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11 June 2013 @ 09:12 am
Two things make a post  
1. "Skilled labor doesn't come cheap; cheap labor doesn't come skilled." Discuss?

2. I just learned how to format text fields in Adobe Acrobat to limit input to numbers, dates, or times. Go me!
madshutterbug: Expostulationmadshutterbug on June 11th, 2013 01:32 pm (UTC)
Re. 1: You get what you pay for. Always have. Always will. Since all that any of us truly possess to sell to make our daily bread, eh, is time, then skilled time is worth more than unskilled time.

Re. 2: Go you!

Hm. I've been absent from this blog-o-sphere for a bit, not entirely intentional nor unintentional. Odd answer. I've got the app for smartphone to read LJ. After the most recent upgrade, it logged me out automatically, and I've just not logged back in there. Turns out, apparently smartphone is the place/entry point I've been reading the most. At least here.
Adrian Turtleadrian_turtle on June 11th, 2013 01:38 pm (UTC)
1. "Skilled labor doesn't come cheap; cheap labor doesn't come skilled." Discuss?

I am fascinated to learn that the skill of How Not To Be Exploited comes packaged with any other useful skill a person might acquire.
Janet Miles, CAP-OMjanetmiles on June 11th, 2013 02:43 pm (UTC)
A good point. I was looking at it from the point of view that, for example, the absolute lowest bid on a contract is not likely to produce the best quality work, especially when that bid also quotes the shortest time frame. It's possible that contractor is simply so good that he/she/they can do the work that quickly and cheaply, but I think the possibility is greater that they've underestimated the time and effort required.

And pernishous has a point about the market being saturated or over-saturated leading to low prices even for highly skilled work.
Buddha Buckblaisepascal on June 11th, 2013 06:17 pm (UTC)
But this would also suggest that "cheap" and "skilled" are relative terms. In a highly saturated market, a skilled $10/hr plumber may not be cheap compared to the $2/hr plumber. But the $10/hr plumber (in Mumbai) may be more skilled than the $100/hr plumber (in Tokyo).
starcat_jewelstarcat_jewel on June 11th, 2013 06:53 pm (UTC)
This reminds me of a method I've heard recommended for selecting a bid on a job that's been bid out. Drop the high bidder, because he's probably padding; drop the low bidder, because he's probably cutting corners. Average the other bids, and select the bidder who comes closest to that figure.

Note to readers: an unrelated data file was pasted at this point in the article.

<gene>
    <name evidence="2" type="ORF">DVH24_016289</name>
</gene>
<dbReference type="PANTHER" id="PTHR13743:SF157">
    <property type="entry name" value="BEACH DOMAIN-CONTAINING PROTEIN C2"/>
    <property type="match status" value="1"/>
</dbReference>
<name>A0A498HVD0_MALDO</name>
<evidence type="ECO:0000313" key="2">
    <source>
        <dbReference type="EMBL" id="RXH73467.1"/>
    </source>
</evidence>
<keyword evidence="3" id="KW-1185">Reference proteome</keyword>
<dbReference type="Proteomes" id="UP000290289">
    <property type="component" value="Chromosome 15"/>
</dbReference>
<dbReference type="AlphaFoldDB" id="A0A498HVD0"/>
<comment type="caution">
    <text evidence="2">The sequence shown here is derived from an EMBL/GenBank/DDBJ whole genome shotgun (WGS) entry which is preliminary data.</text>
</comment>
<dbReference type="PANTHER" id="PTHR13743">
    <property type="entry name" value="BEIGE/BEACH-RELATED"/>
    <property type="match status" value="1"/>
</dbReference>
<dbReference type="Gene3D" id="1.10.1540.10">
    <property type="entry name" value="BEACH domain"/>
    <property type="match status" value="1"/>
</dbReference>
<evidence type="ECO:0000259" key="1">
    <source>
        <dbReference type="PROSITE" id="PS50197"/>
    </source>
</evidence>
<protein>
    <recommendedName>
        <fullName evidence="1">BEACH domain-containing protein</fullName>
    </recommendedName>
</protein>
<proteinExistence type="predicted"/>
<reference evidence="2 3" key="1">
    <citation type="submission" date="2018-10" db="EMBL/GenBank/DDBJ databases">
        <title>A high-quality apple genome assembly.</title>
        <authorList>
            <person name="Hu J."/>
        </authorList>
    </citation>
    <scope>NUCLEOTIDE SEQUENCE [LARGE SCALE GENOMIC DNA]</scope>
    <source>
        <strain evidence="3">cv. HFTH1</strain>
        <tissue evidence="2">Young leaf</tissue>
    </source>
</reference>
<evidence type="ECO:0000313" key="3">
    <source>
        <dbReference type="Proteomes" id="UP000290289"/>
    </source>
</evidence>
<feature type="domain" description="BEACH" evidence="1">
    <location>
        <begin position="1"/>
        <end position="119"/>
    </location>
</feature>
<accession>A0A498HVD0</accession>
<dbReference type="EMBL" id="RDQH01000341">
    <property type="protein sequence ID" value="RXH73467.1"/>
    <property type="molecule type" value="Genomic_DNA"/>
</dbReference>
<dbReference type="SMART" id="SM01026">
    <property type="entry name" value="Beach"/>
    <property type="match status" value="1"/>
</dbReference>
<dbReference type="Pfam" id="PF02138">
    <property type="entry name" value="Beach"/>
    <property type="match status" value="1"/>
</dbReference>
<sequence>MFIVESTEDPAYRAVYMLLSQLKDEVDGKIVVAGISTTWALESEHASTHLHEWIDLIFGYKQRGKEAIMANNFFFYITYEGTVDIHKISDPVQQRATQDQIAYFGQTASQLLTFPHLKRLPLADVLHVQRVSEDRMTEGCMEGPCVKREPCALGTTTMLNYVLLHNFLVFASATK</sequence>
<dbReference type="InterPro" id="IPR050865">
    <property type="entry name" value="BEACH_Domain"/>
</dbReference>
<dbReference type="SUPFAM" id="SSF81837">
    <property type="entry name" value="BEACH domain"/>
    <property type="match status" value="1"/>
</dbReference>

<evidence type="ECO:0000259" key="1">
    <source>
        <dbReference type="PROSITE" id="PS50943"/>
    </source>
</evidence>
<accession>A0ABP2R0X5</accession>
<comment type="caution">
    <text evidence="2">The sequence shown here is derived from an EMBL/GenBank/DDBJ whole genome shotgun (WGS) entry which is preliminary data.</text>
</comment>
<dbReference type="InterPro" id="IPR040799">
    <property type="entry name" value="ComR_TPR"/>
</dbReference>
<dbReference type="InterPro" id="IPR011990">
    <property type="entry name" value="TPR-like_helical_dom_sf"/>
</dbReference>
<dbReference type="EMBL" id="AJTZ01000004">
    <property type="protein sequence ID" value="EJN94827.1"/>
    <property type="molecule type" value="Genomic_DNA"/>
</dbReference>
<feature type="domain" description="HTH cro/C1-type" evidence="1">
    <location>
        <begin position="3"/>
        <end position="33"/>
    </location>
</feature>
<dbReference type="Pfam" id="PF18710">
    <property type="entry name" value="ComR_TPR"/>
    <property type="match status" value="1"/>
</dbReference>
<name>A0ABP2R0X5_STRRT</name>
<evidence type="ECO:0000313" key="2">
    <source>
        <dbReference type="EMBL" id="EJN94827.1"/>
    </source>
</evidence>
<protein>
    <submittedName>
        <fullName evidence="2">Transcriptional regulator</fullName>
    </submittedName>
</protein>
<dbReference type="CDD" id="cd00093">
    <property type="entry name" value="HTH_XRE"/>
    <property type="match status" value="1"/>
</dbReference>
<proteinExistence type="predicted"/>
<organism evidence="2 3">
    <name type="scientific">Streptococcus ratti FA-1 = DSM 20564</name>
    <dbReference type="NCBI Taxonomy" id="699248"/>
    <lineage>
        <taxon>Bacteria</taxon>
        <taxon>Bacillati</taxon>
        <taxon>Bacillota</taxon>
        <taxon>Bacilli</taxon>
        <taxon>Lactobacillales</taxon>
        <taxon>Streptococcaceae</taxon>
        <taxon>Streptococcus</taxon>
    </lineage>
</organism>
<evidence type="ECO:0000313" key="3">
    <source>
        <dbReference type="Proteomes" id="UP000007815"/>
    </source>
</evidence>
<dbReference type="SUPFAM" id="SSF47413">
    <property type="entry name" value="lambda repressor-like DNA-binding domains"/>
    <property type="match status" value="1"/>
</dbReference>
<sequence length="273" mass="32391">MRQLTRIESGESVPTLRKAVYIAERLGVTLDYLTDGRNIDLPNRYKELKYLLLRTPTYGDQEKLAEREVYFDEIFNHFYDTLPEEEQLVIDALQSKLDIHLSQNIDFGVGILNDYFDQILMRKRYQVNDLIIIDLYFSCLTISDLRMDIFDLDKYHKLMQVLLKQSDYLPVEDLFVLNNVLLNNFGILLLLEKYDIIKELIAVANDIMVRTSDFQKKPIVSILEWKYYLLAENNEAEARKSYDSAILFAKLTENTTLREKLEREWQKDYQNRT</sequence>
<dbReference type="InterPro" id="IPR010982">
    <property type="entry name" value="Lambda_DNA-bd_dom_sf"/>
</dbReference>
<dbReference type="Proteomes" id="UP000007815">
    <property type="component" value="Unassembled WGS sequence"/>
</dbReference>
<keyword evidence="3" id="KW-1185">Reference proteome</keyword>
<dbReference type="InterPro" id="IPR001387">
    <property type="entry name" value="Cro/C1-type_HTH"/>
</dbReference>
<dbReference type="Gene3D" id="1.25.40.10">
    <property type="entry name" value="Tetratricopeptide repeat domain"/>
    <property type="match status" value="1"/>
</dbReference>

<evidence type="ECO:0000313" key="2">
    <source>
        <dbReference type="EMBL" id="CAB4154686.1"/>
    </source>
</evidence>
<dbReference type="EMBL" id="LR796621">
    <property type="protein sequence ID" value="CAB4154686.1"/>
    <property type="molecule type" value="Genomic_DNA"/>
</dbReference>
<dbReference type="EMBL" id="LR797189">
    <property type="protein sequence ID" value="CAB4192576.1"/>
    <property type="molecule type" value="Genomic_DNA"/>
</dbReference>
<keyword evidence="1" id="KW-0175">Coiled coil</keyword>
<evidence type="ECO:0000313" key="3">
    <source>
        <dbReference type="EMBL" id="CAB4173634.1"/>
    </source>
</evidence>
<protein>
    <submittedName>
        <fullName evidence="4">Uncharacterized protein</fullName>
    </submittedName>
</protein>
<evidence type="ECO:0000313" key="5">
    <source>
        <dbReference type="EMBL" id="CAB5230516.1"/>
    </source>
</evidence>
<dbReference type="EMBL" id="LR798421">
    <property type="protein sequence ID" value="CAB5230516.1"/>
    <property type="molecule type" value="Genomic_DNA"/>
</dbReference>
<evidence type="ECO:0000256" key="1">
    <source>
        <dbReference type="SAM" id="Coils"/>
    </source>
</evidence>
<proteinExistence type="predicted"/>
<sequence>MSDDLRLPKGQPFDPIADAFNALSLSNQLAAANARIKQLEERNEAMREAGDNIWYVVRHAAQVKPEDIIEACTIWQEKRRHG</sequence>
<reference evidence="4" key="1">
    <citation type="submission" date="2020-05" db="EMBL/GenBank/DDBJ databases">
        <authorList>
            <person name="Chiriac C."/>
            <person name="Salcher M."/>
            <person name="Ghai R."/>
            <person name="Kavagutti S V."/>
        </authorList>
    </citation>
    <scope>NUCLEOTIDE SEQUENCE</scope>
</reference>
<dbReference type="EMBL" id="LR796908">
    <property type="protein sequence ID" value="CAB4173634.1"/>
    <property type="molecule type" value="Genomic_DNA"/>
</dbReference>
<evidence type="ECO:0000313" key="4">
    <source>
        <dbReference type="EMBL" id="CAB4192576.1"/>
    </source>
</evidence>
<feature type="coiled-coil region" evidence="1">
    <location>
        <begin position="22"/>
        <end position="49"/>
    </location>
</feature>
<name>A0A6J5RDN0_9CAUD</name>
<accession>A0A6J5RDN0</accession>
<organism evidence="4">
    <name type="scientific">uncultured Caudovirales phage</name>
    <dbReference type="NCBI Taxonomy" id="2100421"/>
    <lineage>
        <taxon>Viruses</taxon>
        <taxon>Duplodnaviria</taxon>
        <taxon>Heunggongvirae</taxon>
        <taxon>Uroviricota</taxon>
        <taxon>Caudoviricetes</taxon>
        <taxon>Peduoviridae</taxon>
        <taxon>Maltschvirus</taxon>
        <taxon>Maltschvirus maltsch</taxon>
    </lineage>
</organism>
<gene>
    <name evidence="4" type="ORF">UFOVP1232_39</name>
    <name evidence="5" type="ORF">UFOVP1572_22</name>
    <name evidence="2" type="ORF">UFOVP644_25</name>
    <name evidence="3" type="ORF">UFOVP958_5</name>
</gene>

Janet Miles, CAP-OMjanetmiles on June 11th, 2013 07:05 pm (UTC)
*nods* That works if you get enough bids, they cover a wide enough range, and you're not required to take the lowest one.

Was it Chuck Yeager who said something like, "Knowing that I'm sitting in something built by the lowest bidders doesn't exactly fill me with confidence"?
Pernicious the Musquodoboit Harbour Farm Cat: defaultpernishus on June 11th, 2013 01:42 pm (UTC)
Well, it seems to me that skilled labour comes cheap when there is an over-supply of skilled labour, and when folks are desperate for work and taking anything they can get, one may well end of with cheap labour that comes ready-skilled...
Janet Miles, CAP-OMjanetmiles on June 11th, 2013 05:15 pm (UTC)
A valid point.
Pernicious the Musquodoboit Harbour Farm Cat: defaultpernishus on June 11th, 2013 01:44 pm (UTC)
Congratulations on acquisition of new Adobe skills! Like so many of my students, I forgot it was a two-part question...
We're flat broke, but hey - we do it in style....: ComputerBearkshandra on June 11th, 2013 02:23 pm (UTC)
Point 1 reminds me of the phrase "Fast - [Good|Accurate] - Cheap: Pick Any Two," which has certainly been my experience over the years.

Re: Point 2, congrats!
Jon Reid: Knightcrossfire on June 11th, 2013 04:06 pm (UTC)
I think it's important to note that there is one rare exception to #1: In some situations, a highly-skilled worker can complete a task in a fraction of the time of a less-skilled worker, resulting in a huge savings of time and thus overall cost. But this is pretty rare, and is typically when you're dealing with someone who is essentially a master of the work in question.
Janet Miles, CAP-OMjanetmiles on June 11th, 2013 05:17 pm (UTC)
That's true. There are things I can do in Excel in 30 seconds that would take someone else (who doesn't know about Text-to-Colums) hours or days.
starcat_jewelstarcat_jewel on June 11th, 2013 06:49 pm (UTC)
"There will never be a product that some man cannot make a little worse and sell a little cheaper, and the people who consider price only are that man's lawful prey."

This quote used to be on the wall of every 31 Flavors store in the country when I was growing up. Sometime in the last 20 years or so, it disappeared... and the quality of their ice cream went so far down that I no longer patronize them at all. I don't think those two things are coincidental.

It's not exactly about cheap labor, but I believe it to be part of the same continuum.